My copy of No Statik’s vinyl-only, seven-song 12-inch, We All Die In The End, sadly hasn’t shown up in my mailbox as of this writing. But what I’ve heard so far is too good to sit on—so here are both sides (combined into a single YouTube clip) of the band’s “Clarified, Distilled, Recomposed/“We All Die In The End” 7-inch from a couple of months back. Ex-Scrotum Grinder singer Michelle Ruby Koger and her band of misanthropes (featuring former members of What Happens Next? and Artimus Pyle, the uncontested best crust band ever named after a member of Lynyrd Skynyrd) pump out go-for-broke, old-school hardcore that’s not afraid to just totally fly off the rails. It’s fucked up and in need of serious fumigation.
Last week, my colleague Josh Modell wrote his installment of The A.V. Club’s new recurring feature, My Favorite Music Year—and 1997 was his pick. While I agree with Josh that ’97 saw the release of some pretty great albums, one of my favorites from that year was The VSS’ Nervous Circuits. I’ll admit my bias: The VSS’ predecessor, the jaw-dropping Angel Hair, was a Boulder-based band that I’d seen often here in my hometown of Denver. Same with The VSS, who moved from Colorado to California soon after formulating its potent cocktail of synthesized dementia and screamo. Members of Angel Hair and The VSS are still kicking around in various projects—most notably Andy Arahood and Dave Clifford, both now in Red Sparowes—but guitarist Josh Hughes, who played in both Angel Hair and The VSS, has a new band called Rabbits that’s just released its debut album on Relapse. It’s called Lower Forms. It’s totally absurd. I mean that, naturally, in the best way possible. Crude, brain-damaged, and cacklingly mean-spirited, the disc is a twisted riff-fest of almost Jesus Lizard-ish proportions. Even better, it’s one of the few ex-AH/VSS records that truly touch on the manic, visceral punch of Hughes’ earlier work. Not to mention the weirdness.
Clad in way more denim than can possibly be healthy for anyone living in Georgia, the Atlanta quintet Campaign has been hovering under the radar for a while, forging humble yet solidly crafted chunks of melodic post-hardcore that sporadically flirt with everything from pop shout-alongs to textured guitar. The band’s latest EP, Beetlejuice! Beetlejuice! Beetlejuice!, packs plenty of heart-on-sleeve confessionals and woah-woah-woahs, not to mention a dip or 12 into the tackle boxes of Small Brown Bike, The Lawrence Arms, and Hot Water Music. I’ll be honest: If there are bands cranking out this style right 50 years from now, I’ll still be eating them up. The fact that Campaign pushes the formula ever so slightly—and injects a hell of head rush into its scraggly anthems—is just icing on some of my favorite cake.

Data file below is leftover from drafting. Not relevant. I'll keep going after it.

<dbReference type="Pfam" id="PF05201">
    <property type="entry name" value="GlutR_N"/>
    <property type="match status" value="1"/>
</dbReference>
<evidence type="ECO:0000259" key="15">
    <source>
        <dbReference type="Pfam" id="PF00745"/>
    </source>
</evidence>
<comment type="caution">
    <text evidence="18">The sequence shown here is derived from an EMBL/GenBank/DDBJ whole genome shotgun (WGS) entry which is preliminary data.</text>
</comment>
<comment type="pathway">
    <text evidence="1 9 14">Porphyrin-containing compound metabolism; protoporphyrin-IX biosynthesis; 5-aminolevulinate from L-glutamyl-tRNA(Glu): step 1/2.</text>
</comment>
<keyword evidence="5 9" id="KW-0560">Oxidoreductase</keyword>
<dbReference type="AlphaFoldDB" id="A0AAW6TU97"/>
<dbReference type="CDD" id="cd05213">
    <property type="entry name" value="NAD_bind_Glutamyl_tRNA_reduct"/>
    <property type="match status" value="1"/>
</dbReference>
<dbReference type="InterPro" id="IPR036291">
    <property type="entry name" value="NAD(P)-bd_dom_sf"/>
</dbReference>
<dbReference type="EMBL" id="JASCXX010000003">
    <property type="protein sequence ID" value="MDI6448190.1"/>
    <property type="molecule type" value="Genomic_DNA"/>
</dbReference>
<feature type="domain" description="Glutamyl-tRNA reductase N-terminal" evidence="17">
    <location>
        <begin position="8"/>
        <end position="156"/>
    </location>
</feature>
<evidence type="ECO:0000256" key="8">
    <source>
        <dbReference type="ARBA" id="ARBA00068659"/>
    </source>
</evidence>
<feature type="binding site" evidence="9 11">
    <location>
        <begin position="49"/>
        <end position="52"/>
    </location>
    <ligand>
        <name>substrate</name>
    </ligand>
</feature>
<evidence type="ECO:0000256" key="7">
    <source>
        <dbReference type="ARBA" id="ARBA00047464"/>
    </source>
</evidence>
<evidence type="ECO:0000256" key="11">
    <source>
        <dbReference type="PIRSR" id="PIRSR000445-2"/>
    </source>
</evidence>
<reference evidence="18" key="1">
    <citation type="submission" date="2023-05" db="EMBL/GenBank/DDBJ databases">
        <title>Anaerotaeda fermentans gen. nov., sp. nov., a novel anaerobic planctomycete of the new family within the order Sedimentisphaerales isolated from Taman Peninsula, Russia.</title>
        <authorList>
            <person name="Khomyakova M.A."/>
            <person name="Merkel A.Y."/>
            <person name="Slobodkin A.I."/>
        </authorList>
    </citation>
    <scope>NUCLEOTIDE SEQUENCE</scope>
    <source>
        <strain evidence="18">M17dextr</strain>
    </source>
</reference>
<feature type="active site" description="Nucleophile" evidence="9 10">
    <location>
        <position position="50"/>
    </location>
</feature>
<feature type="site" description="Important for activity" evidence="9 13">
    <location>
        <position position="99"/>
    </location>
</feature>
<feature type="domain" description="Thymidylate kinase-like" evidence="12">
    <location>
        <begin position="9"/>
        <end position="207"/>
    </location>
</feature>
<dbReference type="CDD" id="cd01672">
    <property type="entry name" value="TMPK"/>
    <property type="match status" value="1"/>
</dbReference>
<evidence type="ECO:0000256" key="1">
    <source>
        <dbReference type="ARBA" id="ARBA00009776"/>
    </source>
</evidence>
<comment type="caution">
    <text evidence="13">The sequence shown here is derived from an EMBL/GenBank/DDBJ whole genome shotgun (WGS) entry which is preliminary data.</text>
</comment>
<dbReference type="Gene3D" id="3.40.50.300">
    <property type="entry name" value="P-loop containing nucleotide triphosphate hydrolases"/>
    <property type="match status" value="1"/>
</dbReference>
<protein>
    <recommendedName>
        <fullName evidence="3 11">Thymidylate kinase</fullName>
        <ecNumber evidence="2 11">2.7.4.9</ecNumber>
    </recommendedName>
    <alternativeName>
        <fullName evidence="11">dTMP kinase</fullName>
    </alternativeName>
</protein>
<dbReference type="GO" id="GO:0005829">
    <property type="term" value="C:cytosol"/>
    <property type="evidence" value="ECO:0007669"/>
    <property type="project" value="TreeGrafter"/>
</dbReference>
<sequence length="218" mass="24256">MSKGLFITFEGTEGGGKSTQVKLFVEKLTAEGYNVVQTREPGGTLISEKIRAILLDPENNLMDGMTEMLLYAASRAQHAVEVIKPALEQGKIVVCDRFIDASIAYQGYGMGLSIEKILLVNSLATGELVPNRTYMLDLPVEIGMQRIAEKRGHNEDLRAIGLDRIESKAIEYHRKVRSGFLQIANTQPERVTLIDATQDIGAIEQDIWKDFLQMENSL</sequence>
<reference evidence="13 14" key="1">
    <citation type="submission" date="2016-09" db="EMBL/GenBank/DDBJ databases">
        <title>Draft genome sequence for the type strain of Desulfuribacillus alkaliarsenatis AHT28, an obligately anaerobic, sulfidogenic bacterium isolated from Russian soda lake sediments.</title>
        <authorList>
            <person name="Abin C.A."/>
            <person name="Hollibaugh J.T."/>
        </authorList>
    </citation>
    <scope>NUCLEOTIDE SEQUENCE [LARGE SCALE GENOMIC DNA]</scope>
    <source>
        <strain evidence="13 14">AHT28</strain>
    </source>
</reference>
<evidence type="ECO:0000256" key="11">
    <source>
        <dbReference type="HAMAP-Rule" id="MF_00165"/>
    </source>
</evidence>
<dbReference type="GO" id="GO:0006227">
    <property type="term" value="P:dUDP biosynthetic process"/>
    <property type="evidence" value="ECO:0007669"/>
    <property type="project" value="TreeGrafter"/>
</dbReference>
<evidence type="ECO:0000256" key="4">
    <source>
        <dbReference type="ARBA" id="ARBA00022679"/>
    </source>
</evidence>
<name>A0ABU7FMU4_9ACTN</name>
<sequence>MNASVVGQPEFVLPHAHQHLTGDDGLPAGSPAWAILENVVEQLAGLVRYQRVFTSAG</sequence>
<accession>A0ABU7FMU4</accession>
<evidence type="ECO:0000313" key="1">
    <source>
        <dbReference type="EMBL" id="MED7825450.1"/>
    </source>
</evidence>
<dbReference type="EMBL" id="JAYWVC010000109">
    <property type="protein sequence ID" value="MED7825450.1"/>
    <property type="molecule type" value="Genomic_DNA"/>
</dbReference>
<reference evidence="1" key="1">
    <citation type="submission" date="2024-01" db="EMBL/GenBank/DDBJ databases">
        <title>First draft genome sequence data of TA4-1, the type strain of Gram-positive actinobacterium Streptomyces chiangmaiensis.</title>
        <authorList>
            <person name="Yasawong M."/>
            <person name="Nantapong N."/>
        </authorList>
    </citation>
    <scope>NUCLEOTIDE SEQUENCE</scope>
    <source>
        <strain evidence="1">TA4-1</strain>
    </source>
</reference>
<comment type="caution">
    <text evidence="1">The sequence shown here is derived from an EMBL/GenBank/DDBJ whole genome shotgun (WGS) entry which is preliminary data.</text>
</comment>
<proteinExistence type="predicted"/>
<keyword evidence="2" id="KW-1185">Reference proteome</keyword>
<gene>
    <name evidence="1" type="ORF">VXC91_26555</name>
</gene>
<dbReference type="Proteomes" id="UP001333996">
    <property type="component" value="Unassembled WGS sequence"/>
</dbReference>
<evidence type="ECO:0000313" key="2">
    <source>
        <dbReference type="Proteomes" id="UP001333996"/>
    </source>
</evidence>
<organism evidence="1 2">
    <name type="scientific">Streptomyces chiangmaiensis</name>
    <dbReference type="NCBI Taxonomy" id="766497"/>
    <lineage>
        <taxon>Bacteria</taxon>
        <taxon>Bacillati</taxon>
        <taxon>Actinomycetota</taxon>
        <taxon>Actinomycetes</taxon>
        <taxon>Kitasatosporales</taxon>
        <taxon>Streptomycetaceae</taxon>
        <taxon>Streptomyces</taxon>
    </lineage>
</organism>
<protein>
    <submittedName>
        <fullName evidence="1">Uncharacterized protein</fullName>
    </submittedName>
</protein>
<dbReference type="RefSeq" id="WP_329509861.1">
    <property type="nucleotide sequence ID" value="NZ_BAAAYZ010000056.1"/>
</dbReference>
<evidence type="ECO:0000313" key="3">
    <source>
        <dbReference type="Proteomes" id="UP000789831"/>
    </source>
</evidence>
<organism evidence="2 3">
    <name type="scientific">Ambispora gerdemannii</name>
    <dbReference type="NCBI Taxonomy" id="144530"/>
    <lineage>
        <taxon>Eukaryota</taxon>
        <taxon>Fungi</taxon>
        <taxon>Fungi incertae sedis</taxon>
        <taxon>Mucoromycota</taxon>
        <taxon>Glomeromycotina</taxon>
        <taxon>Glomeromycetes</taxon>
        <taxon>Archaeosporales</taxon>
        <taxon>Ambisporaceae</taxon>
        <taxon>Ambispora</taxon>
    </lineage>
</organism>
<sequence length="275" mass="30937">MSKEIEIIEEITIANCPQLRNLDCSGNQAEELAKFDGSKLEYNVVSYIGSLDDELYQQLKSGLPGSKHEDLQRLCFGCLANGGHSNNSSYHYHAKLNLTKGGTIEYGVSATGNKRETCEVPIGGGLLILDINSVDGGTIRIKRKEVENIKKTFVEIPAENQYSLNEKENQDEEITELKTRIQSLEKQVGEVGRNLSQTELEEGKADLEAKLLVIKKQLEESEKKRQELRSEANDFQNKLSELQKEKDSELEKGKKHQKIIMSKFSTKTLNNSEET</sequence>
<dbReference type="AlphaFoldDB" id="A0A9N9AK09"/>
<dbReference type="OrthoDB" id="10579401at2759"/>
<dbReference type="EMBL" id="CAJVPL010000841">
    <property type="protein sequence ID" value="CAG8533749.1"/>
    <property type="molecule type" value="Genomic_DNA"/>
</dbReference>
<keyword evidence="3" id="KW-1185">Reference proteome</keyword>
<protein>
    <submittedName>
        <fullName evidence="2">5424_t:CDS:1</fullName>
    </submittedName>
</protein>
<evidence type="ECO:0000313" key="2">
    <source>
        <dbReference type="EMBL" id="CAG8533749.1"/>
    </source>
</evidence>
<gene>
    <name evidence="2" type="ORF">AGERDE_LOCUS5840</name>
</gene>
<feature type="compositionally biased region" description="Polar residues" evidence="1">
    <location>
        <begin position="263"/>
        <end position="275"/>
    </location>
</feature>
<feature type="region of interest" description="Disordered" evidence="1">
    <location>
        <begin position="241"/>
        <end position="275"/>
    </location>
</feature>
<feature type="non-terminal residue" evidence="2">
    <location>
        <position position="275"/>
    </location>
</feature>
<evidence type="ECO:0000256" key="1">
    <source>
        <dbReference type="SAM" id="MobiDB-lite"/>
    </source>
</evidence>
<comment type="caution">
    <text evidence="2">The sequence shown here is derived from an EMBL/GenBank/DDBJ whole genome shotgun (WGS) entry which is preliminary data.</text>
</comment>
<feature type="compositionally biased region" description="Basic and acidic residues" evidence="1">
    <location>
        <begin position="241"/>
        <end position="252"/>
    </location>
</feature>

New Jersey seems to have found a new punk laureate in the form of The Gaslight Anthem’s Brian Fallon. But the Garden State might just have a new one waiting in the wings. Make that two: Nick Hertzberg and Bryan Batiste, the songwriting team behind NJ’s These Branches. The group’s new album, This One’s On You, is an earnest and bracing uppercut of raw, stripped-to-the-bone, jaggedly tuneful pop-punk that somehow doesn’t sound like anything else. Sure, it’s reminiscent—in its transcendent spirit more than anything else—of early Gaslight Anthem and fellow Jersey legend Lifetime, not to mention Jawbreaker in its infancy. But Hertzberg and Batiste clearly have their own sounds, their own stories, and their own way of making them mingle.
Another—albeit way more popular and polished—New Jersey pop-punk band is Man Overboard, whose latest album, The Absolute Worst, also just came out. Way worthier of the spotlight, though, is Don’t Bite Your Tongue, the debut full-length from MO’s Pennsylvania neighbors Handguns. Granted, Man Overboard’s Zac Eisenstein contributes guest vocals to Don’t Bite’s high point, “Scream Goodbye,” but the song succeeds on its own. And then some. Like Mush-era Leatherface locked in a mind-meld with Face To Face, the track is just a taste of Handguns’ adrenaline-spiked heartache and chunky, chugging hooks. There isn’t a shred of originality here—just whiney, sweet-and-sour, pop-punk comfort food.